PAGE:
2. Invite employees to contribute stories to your planning efforts while they’re still being crafted. People are much more willing to support something if they’ve had a hand in creating it. As such, look for ways to pull your employees into the refinement of your brand positioning and company vision while both are still under development. This is an effective way to create not only anticipation and excitement for the outcomes that emerge from a broader strategic planning project, but also early buy-in and commitment to those outcomes. This act also builds morale, as employees genuinely appreciate the chance to contribute to something so important.LifeScan Canada, makers of OneTouch and part of Johnson & Johnson’s Diabetes Care Franchise, enhanced the impact of its brand positioning by asking its employees to contribute to it before it was set in stone. Through an online StorySharing session that all employees were invited to participate in, they presented the core concepts emerging from their brand planning efforts and asked participants to identify ways these concepts were currently coming to life and ways they could come to life in the future. The result was not only a deeper understanding of these concepts (because employees could connect them to the current realities of day-to-day business), but also a wealth of innovative ideas for the future.
  3. Give your employees the means to share stories consistent with your strategic vision and brand positioning. Employee stories can breathe life into the concepts that come out of your strategic planning efforts, saving them from becoming “corporate rhetoric.” Stories keep your strategic vision and brand positioning current and tangible by reinforcing how both are coming to life every day—in the field, at corporate headquarters and everywhere in between. What’s more, as more employees share their stories, they take on greater philosophical ownership of the strategic vision and brand positioning those stories exemplify.PSAV Presentation Services, of Long Beach, California, has created a culture of corporate storytelling among its employees. They celebrate stories of people living their “Where technology meets inspiration” brand positioning, using management rewards, their intranet and social media to do so. Initial strategic concepts that were created over five years ago still live strong today through the stories employees hear and pass along to others; and PSAV credits those stories with helping maintain morale and focus during the difficult times surrounding the recession.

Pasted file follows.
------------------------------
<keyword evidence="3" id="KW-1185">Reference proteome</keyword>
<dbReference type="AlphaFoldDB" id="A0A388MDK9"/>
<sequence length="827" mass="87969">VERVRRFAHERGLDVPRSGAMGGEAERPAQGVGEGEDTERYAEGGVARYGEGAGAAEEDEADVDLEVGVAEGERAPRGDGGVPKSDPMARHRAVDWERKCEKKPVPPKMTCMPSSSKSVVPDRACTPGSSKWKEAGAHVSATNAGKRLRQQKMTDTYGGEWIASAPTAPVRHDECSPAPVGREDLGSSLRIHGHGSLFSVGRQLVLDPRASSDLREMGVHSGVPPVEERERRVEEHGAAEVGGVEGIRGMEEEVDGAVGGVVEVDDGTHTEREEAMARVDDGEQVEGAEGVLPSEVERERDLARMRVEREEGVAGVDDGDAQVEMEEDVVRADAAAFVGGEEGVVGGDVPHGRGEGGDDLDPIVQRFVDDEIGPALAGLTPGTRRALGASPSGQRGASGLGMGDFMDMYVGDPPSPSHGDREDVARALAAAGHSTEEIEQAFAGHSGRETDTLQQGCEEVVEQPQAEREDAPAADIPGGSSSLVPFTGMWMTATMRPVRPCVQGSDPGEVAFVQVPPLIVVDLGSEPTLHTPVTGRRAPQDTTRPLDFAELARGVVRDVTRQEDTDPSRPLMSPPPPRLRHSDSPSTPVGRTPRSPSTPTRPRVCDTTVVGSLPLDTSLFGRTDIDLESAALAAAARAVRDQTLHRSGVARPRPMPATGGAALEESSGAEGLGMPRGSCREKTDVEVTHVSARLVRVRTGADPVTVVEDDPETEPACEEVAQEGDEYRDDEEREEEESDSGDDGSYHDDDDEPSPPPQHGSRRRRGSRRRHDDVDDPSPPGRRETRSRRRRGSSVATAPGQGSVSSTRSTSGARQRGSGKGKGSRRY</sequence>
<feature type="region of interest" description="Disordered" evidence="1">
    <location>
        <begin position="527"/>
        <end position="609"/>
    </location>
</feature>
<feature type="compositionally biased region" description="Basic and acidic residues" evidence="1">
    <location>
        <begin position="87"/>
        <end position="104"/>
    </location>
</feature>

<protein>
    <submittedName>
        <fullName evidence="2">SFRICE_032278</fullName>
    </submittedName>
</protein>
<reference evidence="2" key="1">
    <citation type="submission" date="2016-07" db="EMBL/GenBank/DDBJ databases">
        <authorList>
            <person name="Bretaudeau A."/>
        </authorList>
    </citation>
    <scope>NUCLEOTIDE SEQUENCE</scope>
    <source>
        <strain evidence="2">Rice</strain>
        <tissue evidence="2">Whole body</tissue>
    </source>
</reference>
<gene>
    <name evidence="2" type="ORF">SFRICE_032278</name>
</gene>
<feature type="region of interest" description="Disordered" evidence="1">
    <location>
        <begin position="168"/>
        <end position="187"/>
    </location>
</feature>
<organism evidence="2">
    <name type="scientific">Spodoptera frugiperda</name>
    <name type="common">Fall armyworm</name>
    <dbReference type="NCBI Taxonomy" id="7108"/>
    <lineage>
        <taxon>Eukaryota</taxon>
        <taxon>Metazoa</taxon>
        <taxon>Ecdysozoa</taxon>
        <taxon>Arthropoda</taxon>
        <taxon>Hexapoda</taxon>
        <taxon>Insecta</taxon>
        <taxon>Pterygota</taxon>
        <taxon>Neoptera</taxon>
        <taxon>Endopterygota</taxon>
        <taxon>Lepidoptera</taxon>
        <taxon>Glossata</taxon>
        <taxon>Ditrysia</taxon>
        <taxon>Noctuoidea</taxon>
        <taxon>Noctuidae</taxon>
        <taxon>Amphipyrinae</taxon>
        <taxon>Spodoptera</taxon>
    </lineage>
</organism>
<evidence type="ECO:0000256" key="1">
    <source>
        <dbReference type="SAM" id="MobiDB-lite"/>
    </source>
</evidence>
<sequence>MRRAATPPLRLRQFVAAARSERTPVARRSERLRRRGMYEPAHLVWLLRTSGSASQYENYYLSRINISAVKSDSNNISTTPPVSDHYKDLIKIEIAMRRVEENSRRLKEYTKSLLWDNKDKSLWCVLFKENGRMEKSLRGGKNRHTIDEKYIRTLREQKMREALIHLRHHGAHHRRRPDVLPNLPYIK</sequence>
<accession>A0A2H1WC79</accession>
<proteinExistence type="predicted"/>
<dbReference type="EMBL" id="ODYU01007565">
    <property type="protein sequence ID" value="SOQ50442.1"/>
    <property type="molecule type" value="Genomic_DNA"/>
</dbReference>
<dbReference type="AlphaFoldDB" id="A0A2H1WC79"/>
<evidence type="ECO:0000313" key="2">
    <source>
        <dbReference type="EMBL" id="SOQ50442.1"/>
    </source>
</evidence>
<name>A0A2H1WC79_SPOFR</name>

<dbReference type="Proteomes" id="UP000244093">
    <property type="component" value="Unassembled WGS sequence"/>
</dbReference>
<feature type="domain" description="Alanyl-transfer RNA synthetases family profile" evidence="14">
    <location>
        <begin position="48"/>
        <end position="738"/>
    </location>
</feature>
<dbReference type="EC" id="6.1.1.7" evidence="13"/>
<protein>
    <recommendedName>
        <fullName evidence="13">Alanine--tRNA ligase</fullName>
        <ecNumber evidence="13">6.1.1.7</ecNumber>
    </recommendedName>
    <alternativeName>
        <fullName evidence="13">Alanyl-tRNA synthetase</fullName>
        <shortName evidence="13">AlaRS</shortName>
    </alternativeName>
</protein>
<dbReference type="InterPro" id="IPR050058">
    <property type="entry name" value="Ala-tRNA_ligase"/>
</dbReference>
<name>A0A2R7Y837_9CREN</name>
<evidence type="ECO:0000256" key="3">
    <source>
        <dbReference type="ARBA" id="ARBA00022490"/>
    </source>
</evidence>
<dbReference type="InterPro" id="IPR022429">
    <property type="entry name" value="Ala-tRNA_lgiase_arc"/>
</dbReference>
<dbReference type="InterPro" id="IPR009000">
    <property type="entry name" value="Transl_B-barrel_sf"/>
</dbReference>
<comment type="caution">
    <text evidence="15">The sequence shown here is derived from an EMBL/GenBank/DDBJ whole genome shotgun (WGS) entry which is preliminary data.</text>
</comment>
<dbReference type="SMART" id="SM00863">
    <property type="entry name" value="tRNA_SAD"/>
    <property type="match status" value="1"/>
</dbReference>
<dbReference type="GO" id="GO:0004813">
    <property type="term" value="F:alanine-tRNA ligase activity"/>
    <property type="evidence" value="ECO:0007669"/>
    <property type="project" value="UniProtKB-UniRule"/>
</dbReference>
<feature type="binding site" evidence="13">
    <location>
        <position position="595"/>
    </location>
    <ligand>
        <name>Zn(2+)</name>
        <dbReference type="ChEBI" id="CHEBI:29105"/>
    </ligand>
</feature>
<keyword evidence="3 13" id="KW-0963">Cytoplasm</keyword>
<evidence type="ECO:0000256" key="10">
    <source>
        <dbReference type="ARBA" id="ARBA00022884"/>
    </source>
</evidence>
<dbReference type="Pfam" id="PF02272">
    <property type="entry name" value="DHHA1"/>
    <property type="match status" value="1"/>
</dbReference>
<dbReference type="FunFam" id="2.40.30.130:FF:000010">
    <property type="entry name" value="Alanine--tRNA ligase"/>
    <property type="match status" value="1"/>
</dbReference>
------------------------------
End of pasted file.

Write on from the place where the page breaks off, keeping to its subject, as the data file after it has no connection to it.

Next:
4. Live by example by becoming your company’s “Storyteller-in-Chief.” When corporate leaders ask for new ways of thinking, talking and acting, employees will always look up the ladder to see if you are practicing what you preach. Do so by sharing relevant stories of your strategic vision and brand positioning coming to life. GE’s Jeff Immelt is a great example of a top executive who understands the power of storytelling to pull people into ideas and rally employees, partners and executives around them. So too is Zappos’ Tony Hsieh, who has a mental pantry of stories at his ready, which he pulls from regularly to illustrate a point, as he does here in this clip when he talks about his company’s commitment to extraordinary customer service.It’s possible for a leader to have a grand vision, but it’s not possible to turn that vision into reality unless countless others adopt it as their own and work tirelessly in concert to achieve it. For thousands of years, storytelling has been the way leaders share their vision and get others to embrace and act on it. As you embark on your next strategic planning project, consider using storytelling to more effectively connect what you’re trying to achieve with the employees you need to achieve it. You already know it deeply, though your company might not—at least, not yet.